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I'm developing my app with django and in one of my views I have a given number (nbr). I would like to know if it is possible to generate a list of length 'nbr', filled with 'nbr' fake elements.

Thank you

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up vote 5 down vote accepted

You mean something like:

new_list = [None]*nbr

This idiom is mostly used for immutable objects. For mutable objects, typically

new_list = [ mutable_object_factory() for _ in range(nbr) ]

is used (unless you really know what you're doing :)

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Why bother with two different syntaxes if one works always? :) – Thijs van Dien Nov 19 '12 at 19:58
@tvdien -- They do slightly different things. The first is more succinct. Finally, since both idioms are common, it's good to know both (e.g. when reading other people's code) – mgilson Nov 19 '12 at 20:00
@tvdien -- there is an important disctinction between the two because if you do new_list = obj * nbr you are creating nbr number references to obj. That is almost certainly not what is wanted as changing new_list[0].something will change the something attribute in all the referenced copies of obj. – rorycl Nov 19 '12 at 20:07
It might be worth noting the side-effect of the use of _ in interactive mode, that _ no longer will store the result of the previous command – acjay Nov 19 '12 at 20:07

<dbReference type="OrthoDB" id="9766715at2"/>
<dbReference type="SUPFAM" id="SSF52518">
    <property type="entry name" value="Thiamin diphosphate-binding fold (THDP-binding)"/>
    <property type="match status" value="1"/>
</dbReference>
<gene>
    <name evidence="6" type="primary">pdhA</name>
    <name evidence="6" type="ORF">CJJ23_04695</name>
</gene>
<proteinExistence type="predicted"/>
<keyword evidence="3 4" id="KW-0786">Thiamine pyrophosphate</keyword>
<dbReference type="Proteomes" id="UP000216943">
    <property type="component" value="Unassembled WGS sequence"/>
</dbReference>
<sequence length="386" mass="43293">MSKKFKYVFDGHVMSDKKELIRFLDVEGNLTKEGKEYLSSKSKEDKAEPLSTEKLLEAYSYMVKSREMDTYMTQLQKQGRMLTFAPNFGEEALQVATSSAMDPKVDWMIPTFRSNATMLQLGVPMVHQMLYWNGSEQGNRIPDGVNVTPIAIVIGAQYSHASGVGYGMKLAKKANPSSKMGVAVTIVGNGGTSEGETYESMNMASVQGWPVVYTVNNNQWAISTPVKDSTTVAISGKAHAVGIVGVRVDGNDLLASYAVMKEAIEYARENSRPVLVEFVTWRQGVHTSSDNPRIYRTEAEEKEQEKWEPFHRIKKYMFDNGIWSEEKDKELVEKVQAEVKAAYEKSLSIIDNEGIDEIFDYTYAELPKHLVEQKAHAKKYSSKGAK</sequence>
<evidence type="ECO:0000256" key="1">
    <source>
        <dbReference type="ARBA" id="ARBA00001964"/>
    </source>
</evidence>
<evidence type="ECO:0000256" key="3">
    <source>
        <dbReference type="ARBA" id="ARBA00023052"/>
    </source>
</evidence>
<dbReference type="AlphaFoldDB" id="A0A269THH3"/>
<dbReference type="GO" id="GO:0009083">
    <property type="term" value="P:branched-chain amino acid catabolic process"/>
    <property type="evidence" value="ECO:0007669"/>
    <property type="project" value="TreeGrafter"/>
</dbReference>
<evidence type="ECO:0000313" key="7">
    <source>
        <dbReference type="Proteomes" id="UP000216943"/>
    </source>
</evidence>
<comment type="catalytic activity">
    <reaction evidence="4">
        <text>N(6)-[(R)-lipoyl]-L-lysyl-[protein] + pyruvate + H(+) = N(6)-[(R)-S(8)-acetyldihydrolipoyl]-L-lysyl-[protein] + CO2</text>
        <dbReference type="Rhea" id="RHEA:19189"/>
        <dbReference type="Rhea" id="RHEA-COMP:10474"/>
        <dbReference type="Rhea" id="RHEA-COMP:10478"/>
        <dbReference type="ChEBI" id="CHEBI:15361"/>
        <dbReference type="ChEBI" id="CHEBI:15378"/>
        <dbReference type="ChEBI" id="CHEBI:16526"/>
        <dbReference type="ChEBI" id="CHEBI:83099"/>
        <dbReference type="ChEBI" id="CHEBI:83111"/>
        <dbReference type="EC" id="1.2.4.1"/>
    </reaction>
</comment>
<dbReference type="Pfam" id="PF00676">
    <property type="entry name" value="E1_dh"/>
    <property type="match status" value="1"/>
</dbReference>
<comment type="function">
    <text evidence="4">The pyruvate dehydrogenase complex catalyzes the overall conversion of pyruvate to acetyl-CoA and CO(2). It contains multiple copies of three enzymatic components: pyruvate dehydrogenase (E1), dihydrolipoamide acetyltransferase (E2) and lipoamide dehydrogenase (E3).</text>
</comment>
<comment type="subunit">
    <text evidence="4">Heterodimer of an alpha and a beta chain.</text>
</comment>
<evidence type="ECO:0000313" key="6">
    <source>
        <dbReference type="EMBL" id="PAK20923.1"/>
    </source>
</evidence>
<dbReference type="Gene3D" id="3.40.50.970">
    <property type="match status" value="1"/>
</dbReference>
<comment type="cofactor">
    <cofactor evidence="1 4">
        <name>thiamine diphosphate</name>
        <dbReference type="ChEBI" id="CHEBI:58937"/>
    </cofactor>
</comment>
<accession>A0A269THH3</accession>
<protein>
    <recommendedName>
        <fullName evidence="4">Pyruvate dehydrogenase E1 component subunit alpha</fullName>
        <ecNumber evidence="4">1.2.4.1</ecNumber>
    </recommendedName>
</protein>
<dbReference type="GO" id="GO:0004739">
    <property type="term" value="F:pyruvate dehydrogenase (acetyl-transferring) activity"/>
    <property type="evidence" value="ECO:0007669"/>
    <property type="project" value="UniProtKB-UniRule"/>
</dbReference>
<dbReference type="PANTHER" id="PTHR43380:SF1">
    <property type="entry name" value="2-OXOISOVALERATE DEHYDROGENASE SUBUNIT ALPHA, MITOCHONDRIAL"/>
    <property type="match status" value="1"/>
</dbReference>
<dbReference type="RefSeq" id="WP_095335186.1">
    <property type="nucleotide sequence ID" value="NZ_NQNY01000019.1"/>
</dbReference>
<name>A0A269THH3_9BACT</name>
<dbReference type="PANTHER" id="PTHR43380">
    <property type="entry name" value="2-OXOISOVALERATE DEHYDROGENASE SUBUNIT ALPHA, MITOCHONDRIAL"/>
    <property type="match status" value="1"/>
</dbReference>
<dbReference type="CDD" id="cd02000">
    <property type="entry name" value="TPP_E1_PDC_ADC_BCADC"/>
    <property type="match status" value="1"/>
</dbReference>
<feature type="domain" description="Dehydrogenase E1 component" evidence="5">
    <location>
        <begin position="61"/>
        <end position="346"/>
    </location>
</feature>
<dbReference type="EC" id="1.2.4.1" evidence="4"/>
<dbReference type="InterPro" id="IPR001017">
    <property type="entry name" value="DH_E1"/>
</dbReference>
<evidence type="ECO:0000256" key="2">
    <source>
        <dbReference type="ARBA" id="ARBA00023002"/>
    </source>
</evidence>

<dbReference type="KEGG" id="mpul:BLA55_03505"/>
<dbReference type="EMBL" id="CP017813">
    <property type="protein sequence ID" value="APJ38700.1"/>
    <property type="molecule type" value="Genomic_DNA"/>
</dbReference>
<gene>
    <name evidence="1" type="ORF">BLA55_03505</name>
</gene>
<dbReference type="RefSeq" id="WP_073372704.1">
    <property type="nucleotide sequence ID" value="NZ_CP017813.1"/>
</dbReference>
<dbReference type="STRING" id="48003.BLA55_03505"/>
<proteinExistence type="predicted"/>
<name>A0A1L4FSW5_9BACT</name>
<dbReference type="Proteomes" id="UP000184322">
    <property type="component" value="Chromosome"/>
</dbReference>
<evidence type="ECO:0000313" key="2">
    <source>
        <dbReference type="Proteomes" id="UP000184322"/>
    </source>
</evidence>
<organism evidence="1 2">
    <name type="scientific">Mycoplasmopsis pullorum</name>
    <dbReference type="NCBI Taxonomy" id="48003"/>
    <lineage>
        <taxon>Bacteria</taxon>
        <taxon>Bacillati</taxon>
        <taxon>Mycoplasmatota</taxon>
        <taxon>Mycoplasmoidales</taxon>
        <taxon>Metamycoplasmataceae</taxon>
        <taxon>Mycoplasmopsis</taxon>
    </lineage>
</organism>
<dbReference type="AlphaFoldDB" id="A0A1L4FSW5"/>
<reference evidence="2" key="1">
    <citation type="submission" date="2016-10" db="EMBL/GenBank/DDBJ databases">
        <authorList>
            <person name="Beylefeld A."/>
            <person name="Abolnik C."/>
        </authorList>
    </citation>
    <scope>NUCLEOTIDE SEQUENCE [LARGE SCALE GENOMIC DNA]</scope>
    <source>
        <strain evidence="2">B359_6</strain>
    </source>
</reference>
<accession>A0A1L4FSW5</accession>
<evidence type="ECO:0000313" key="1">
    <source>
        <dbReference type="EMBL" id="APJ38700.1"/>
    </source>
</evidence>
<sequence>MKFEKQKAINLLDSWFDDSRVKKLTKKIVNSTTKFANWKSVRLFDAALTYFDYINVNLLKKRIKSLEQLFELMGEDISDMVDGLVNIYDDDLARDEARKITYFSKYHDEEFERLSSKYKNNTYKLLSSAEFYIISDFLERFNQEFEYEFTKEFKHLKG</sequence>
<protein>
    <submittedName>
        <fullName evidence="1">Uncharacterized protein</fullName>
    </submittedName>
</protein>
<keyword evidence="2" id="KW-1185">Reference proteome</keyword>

@rorycl That's exactly why I commented. I think hardly anyone wants a list of references to the same mutable object. Therefore it is safer to always use the list comprehension, because it is much more likely to give the desired result. – Thijs van Dien Nov 19 '12 at 20:10

You mean something like this?

[fake_element for n in xrange(nbr)]
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Assuming the random elements are stored in a list called choices, you can use random.choice

In [1]: choices = ['a', 'b', 'c']

In [2]: myList = [random.choice(choices) for x in xrange(10)]

In [3]: myList
Out[3]: ['b', 'b', 'c', 'b', 'c', 'a', 'a', 'a', 'b', 'a']
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I just realized that I think I misread the "fake" elements of the question as random elements. – acjay Nov 19 '12 at 20:06

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